How? By working with guys like James Abraham, an Indian entrepreneur I met at the festival. James’ company, Sunborne Energy, has the modest mission of producing solar power for millions and millions of people at the same price point as coal. He estimates they may be three years away from getting there. The key? Simple technology. Their plants will be solar thermal—no expensive silicon needed—using readily available, local materials. The concept is not a whole lot different than building a solar cooker, or using a magnifying glass to light a fire. We could start working on this problem next week if we wanted to, figuring out what could be powered using cheap solar technology and how it could be developed and deployed locally. In the process, we would encounter and learn from people and companies that are already there, becoming part of a network, a worldwide team, working to solve a problem with global implications.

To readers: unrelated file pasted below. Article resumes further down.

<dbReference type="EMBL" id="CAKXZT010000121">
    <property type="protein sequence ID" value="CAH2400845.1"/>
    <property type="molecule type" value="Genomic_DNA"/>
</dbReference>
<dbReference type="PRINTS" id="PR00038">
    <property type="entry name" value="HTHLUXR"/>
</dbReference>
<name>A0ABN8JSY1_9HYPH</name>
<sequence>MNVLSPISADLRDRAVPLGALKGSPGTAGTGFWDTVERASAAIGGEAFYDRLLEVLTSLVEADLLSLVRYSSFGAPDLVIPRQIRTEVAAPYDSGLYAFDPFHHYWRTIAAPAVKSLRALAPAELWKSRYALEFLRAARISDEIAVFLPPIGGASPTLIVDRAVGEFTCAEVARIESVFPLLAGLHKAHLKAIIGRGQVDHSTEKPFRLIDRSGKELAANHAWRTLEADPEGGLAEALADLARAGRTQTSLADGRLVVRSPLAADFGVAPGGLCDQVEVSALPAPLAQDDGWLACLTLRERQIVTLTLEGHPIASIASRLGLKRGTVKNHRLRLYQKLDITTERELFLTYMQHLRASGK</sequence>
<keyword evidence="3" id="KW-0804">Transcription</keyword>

The day after Brashears’ talk, Richard Florida gave a fascinating lecture about the rise of cities and what he calls “mega-regions” (such as the DC-Boston corridor). Cities, he argues, are humankind’s greatest invention. In strictly economic terms, the world’s 600 largest urban centers account for over half of global GDP (a figure the McKinsey Global Institute projects to rise to 60% by 2025) while housing just 22% of the world’s population. Yet some cities are more productive than others. Specifically, those cities that attract the most creative professionals are far more productive than those that attract fewer. And creative professionals, it turns out, are not evenly distributed—they cluster in cities like Austin and places like Silicon Valley. But here’s the thing that intrigued me the most: the phenomenon repeats at scale. This clustering of creative people happens at the neighborhood, city, region, national and even global level. At each level it appears to produce similar effects.